2017-08-13 / Community View

Area students get hands-on lessons at Ed-Tech’s animal science camp

BY NICHOLAS PUGLIESE
810-452-2601 • npugliese@mihomepaper.com


Barn Manager Roslyn Owen shows off one of the facility’s piglets to the young day-campers attending the Animal Science program. 
PhotosbyNicholas Pugliese Barn Manager Roslyn Owen shows off one of the facility’s piglets to the young day-campers attending the Animal Science program. PhotosbyNicholas Pugliese ATTICA TWP. — At first, the students attending the Lapeer Education and Technology Center (Ed-Tech)’s Animal Science Summer Camp on Monday — kindergarteners through third-grader students — were “scared” of the large barnyard animals housed at the facility on school grounds. But by the end of the camp, each young student was chomping at the bit to interact with the gentle giants under the tutelage of FFA instructor Tammy Hyatt.

“We learned how to muzzle with gauss on dogs and cats and we did 3D puzzles of pig anatomy and we got to walk sheep around,” said 9-year-old Sidney Ball of Chatfield School excitedly. “And we learned about how to use tools they (veterinarians) use and how to halter and how to tie a quick-release knot.”


Tucker Lane, 8, of Mayfield Elementary School, Chatfield School’s 6-year-old Ella Turnpaugh and North Branch Elementary student Jacob Martin, 9, work on crafting corsages in the Horticulture Camp. Tucker Lane, 8, of Mayfield Elementary School, Chatfield School’s 6-year-old Ella Turnpaugh and North Branch Elementary student Jacob Martin, 9, work on crafting corsages in the Horticulture Camp. Ball was among the handful of campers working with Hyatt and barn manager Roslyn Owen to learn the ins and outs of animal science and livestock care.

According to Hyatt, the “short attention spans” of the young day-campers was a challenge, but the value the kids get being exposed to animal sciences at such an age cannot be overstated. “You have to be on your toes. They’re always on to the next thing, and they were intimidated a bit by the large animals,” she said. “But the more you can give them the knowledge, you can ignite that spark of interest in animal science, and the more they’ll thirst for it.”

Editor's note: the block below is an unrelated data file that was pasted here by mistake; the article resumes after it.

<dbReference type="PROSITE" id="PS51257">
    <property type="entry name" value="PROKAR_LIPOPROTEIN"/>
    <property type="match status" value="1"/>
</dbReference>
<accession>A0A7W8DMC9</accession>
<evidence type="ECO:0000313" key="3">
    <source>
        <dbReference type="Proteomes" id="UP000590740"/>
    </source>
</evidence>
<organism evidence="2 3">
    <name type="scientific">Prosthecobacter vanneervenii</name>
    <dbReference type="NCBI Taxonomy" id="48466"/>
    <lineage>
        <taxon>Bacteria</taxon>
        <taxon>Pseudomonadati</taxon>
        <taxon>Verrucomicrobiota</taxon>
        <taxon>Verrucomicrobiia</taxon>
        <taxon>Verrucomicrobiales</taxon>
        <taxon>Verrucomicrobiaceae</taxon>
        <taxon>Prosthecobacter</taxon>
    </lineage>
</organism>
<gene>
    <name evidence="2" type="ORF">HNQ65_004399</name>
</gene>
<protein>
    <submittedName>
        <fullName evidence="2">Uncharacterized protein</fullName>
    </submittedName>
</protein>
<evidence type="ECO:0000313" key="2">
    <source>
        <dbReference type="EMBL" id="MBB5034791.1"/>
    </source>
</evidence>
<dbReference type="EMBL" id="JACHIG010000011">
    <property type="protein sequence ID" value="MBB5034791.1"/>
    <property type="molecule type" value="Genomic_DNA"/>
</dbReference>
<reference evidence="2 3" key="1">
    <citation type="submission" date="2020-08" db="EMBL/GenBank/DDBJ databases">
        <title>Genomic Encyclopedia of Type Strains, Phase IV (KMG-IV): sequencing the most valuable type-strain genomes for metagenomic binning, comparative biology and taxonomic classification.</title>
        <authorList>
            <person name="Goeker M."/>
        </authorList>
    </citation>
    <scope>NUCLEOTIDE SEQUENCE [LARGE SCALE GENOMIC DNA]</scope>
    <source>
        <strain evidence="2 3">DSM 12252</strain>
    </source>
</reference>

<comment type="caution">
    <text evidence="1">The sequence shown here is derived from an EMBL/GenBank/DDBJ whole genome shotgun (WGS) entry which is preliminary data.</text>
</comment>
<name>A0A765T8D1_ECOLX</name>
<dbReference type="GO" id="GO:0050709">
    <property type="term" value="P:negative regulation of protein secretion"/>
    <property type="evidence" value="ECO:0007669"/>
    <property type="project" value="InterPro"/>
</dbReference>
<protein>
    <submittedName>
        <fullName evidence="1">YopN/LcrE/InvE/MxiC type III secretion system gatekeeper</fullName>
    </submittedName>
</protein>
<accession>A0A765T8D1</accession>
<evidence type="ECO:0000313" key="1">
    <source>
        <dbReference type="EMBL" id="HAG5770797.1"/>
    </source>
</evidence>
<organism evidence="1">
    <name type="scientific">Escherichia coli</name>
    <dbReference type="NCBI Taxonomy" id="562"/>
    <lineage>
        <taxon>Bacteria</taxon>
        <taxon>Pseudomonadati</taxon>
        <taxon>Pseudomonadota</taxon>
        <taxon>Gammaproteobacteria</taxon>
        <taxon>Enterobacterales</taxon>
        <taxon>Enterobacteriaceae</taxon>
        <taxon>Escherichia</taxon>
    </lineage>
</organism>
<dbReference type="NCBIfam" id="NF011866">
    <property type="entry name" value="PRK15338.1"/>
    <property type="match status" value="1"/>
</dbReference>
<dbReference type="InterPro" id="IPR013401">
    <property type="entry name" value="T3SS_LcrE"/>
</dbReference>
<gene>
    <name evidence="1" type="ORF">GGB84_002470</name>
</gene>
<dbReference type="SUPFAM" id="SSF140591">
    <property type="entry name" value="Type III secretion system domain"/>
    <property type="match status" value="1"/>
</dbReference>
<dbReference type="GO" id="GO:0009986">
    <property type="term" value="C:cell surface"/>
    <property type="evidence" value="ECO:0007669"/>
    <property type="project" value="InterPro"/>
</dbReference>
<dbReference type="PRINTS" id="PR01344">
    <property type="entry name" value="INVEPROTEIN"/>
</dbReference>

Lapeer County Education and Technology Center FFA instructor Tammy Hyatt demonstrates the proper way to halter a sheep for 7-year-old Amarah Eddy of Davison. Lapeer County Education and Technology Center FFA instructor Tammy Hyatt demonstrates the proper way to halter a sheep for 7-year-old Amarah Eddy of Davison. The Animal Science Camp is paired with another camp — Horticulture — and the two operate concurrently. The Horticulture Camp, taught by Lapeer County Intermediate School District (LCISD) paraprofessional Debbie Thompson, was open to students of fourth to sixth grade, and attendees learned the art of floral arrangement, corsage-making and other plant-related skills.

Two camps remain on the schedule for the LCISD Summer Camp series at Ed-Tech. From Aug. 14-17, seventh to ninth-grade students will join Hyatt for an advanced course on veterinary science, learning through dissection about disease and parasites that plague animals and will take a field trip to a local college to learn more about the veterinary profession.


Overcoming their fear of large animals, students like North Branch Elementary’s Jacob Doherty, 6, and 7-year-old Lucy Gump got up close and personal with the FFA’s livestock. Overcoming their fear of large animals, students like North Branch Elementary’s Jacob Doherty, 6, and 7-year-old Lucy Gump got up close and personal with the FFA’s livestock. To round out the LCISD Camp docket, sixth-to-eighth-grade students will have the opportunity to attend “Cookies, Cakes & Pies, Oh My!”, a baking course in which they’ll show off their creativity with baked goods as their canvas, all the while learning about kitchen safety, sanitation and specific baking techniques.



Sidney Ball, 9, of Chatfield School in Lapeer and six-yearold Riley Rekowski of Weston Elementary in Imlay City receive some hands-on learning with the farm animals in the FFA facility at the Lapeer Education and Technology Center in Attica Township. Sidney Ball, 9, of Chatfield School in Lapeer and six-yearold Riley Rekowski of Weston Elementary in Imlay City receive some hands-on learning with the farm animals in the FFA facility at the Lapeer Education and Technology Center in Attica Township.

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